Rio de Janeiro was responsible for 30% of the national total, while it represented only 8% of the population. Regarding crimes committed in the state, the document mentions João Pedro Matos Pinto, 14, who died after being shot in his uncle’s house in São Gonçalo during a police operation. “Until August, no one had been charged or arrested,” the text indicates.
The report says the government has prosecuted those responsible, but points out that the impunity of the security forces is a problem, in addition to the delay in justice. The document also deals with political violence. With data from the NGO Terra de Direitos e Justiça Global, 327 cases have been identified, including murders, threats, physical violence and arrests of politicians or candidates between 2016 and September 2020. According to the text, 92 % of them targeted those working at the municipal level.
The data also indicates the deaths of nine politicians in Rio in 2019. The report recalls the case of Councilor Marielle Franco (PSOL) and her driver, Anderson Gomes, murdered in March 2018.
The text brings the arrest of former police officers Ronnie Lessa and Elcio Vieira de Queiroz and the preliminary trial which began in June 2019, but points out that, until August, the police had not identified who had ordered the crime, and the trial of the two accused there was no fixed date.
a document accuses the abuses of American rivals
The report also highlights the abuses committed by Russia, with the repression of political opponents, and by China, on the question of the Uyghurs. “Human rights trends continue to move in the wrong direction,” said US Secretary of State Antony Blinken.
The US foreign minister said some governments have used the coronavirus crisis as “an excuse to restrict rights and consolidate the authoritarian regime.”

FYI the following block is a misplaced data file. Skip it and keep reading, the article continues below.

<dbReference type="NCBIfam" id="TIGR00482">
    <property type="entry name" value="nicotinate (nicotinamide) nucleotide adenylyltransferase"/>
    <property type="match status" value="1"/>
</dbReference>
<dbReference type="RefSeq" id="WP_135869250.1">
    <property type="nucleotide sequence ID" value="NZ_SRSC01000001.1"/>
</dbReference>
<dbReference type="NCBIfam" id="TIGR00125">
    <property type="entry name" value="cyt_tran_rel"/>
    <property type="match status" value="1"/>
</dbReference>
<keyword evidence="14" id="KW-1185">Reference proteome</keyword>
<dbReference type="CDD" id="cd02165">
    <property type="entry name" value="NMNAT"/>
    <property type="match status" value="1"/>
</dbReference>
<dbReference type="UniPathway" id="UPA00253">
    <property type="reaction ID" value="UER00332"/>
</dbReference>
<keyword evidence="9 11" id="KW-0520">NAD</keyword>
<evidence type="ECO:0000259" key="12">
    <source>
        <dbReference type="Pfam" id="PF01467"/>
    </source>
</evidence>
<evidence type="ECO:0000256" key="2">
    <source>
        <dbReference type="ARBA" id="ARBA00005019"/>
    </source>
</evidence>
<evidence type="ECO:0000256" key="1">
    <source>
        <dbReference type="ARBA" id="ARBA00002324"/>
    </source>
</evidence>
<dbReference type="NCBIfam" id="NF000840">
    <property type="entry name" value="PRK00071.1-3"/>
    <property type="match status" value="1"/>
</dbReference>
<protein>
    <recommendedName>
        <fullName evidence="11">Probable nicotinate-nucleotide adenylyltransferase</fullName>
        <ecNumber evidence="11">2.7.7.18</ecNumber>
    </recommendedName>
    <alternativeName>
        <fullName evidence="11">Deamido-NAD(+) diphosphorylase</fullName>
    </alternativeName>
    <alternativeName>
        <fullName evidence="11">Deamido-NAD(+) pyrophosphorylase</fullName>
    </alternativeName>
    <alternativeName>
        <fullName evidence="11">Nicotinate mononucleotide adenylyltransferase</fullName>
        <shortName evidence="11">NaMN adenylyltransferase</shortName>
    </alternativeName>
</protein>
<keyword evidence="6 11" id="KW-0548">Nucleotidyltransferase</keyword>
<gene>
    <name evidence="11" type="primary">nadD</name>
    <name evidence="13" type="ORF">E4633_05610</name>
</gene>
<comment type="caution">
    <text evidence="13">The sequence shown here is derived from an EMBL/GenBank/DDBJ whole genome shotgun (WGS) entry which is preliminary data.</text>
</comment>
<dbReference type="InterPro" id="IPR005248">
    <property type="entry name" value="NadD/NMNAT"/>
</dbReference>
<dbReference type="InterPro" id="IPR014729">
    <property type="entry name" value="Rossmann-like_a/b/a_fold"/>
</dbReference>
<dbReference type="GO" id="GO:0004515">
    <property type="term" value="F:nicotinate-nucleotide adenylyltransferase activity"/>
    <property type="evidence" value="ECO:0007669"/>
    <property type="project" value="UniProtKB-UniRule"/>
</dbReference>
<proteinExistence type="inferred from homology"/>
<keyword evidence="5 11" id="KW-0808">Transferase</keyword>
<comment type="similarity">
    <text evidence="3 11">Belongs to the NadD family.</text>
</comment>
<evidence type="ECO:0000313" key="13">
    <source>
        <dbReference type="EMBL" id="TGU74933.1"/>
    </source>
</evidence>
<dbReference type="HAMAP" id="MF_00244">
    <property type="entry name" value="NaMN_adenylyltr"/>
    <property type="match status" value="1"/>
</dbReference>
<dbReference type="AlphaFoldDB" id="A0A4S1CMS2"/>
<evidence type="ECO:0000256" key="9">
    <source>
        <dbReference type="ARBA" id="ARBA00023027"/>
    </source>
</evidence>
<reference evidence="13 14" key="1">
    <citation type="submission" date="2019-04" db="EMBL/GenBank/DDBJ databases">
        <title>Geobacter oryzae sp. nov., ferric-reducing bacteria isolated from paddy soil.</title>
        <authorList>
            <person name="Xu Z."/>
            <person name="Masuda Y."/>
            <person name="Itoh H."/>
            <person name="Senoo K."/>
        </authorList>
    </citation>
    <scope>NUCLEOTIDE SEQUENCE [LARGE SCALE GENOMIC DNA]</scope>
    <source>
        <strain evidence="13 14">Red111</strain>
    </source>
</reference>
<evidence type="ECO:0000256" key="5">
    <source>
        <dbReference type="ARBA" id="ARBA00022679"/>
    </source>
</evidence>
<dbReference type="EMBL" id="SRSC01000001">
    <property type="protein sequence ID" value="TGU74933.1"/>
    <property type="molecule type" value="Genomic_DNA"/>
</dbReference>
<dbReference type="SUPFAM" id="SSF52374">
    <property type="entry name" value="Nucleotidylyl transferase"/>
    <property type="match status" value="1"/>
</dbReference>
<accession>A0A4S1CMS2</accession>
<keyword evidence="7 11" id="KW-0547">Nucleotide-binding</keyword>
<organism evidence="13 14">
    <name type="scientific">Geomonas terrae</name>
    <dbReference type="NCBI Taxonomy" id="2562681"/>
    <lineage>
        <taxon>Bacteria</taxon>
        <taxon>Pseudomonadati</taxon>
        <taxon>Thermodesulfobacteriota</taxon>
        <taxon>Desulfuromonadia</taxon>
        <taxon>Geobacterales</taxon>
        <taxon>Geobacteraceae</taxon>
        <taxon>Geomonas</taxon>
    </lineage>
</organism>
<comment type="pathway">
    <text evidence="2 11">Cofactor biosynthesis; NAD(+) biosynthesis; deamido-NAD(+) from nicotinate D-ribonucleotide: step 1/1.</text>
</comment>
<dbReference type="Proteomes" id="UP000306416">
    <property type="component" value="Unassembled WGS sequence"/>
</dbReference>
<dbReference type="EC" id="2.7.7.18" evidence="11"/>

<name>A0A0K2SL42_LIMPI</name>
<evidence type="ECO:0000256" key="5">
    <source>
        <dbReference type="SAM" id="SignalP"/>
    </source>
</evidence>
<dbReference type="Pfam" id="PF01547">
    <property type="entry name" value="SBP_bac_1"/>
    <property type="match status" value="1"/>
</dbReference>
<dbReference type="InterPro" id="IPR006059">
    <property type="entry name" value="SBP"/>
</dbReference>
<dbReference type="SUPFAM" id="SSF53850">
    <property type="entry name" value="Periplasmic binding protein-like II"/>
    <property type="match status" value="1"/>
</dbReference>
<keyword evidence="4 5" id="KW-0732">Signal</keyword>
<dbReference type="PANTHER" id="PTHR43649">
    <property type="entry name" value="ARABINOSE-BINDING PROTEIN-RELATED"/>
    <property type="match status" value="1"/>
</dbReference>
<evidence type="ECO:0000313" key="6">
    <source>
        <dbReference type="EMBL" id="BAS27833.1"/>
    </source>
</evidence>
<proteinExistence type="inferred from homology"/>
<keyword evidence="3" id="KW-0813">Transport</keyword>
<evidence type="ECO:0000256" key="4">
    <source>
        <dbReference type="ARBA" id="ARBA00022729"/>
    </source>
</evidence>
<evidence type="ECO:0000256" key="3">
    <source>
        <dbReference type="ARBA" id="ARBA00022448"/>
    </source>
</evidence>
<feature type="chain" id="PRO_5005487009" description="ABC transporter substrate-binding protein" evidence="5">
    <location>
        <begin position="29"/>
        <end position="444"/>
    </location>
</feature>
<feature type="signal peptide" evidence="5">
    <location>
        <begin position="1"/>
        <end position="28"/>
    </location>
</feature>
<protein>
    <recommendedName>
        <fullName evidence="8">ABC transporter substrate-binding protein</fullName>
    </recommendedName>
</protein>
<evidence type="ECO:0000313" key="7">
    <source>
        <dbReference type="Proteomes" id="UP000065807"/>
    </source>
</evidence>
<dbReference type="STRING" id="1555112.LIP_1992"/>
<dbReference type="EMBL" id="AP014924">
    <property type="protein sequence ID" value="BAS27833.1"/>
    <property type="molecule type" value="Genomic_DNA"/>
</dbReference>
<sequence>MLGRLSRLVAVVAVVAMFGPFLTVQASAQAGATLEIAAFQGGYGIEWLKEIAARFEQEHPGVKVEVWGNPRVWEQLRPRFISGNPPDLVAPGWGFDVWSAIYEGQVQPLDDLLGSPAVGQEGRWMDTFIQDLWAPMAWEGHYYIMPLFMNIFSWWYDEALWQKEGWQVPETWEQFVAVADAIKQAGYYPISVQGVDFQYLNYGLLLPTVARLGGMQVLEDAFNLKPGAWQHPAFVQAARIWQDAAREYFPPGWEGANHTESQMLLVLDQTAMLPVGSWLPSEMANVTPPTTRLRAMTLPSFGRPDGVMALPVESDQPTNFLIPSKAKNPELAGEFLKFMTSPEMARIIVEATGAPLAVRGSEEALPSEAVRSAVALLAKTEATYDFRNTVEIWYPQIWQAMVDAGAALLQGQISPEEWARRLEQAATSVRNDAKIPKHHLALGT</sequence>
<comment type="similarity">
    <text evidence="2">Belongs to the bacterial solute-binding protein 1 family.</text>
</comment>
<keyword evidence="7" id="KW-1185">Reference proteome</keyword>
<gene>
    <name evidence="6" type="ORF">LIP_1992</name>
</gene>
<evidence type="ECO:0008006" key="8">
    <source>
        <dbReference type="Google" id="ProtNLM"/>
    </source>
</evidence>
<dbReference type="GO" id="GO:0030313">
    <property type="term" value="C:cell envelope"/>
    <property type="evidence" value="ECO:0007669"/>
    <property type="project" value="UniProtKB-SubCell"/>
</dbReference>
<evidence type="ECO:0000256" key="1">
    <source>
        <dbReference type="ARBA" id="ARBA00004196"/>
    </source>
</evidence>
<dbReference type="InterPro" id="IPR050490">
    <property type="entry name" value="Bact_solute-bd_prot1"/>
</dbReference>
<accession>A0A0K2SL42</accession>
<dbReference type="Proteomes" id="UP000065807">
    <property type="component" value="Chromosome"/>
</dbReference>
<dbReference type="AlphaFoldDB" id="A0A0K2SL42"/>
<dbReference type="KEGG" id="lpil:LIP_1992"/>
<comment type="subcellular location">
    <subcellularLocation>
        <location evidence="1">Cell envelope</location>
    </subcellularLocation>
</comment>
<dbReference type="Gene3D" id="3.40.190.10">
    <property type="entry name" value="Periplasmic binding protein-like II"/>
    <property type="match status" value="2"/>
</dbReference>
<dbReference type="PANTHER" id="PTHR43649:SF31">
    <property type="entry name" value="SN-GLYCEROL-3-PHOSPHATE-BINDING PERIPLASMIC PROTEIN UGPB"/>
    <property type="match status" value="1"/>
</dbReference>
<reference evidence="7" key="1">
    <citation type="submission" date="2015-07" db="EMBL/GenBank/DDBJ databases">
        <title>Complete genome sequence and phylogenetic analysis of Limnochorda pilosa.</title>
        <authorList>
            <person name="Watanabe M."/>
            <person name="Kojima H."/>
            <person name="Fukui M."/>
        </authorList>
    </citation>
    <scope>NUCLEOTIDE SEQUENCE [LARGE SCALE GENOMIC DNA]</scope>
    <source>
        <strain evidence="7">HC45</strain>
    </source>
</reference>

In China, the State Department points to the disappearance of four journalists who reported the start of the Covid-19 epidemic in Wuhan. He also mentions that researchers who have strayed from official accounts of the pandemic have faced persecution, censorship and, in some cases, intervention by universities and the police.
Still on the Beijing government, the text uses more assertive language to describe the mass detention program in Xinjiang province. In addition to the more than one million Uyghurs and other Muslim ethnic minority groups who claim to be in extrajudicial internment camps, the report states that there were “2 million more who received training in ‘ ‘day only’ rehabilitation, a document from the previous year.
The Russia report highlights the case of one of the main opponents of the Kremlin, Alexei Navalni, who was arrested earlier this year on his return to the country after being treated for poisoning. The report states that reliable reports indicate that officials of the Federal Security Service of Russia (FSB) may have caused the poisoning.
Blinken also said an addendum to the document is expected to be released later this year to address issues such as reproductive health, which includes information on maternal mortality and discrimination against women in access to health. sexual and reproductive health, a topic suppressed by the Donald Trump administration.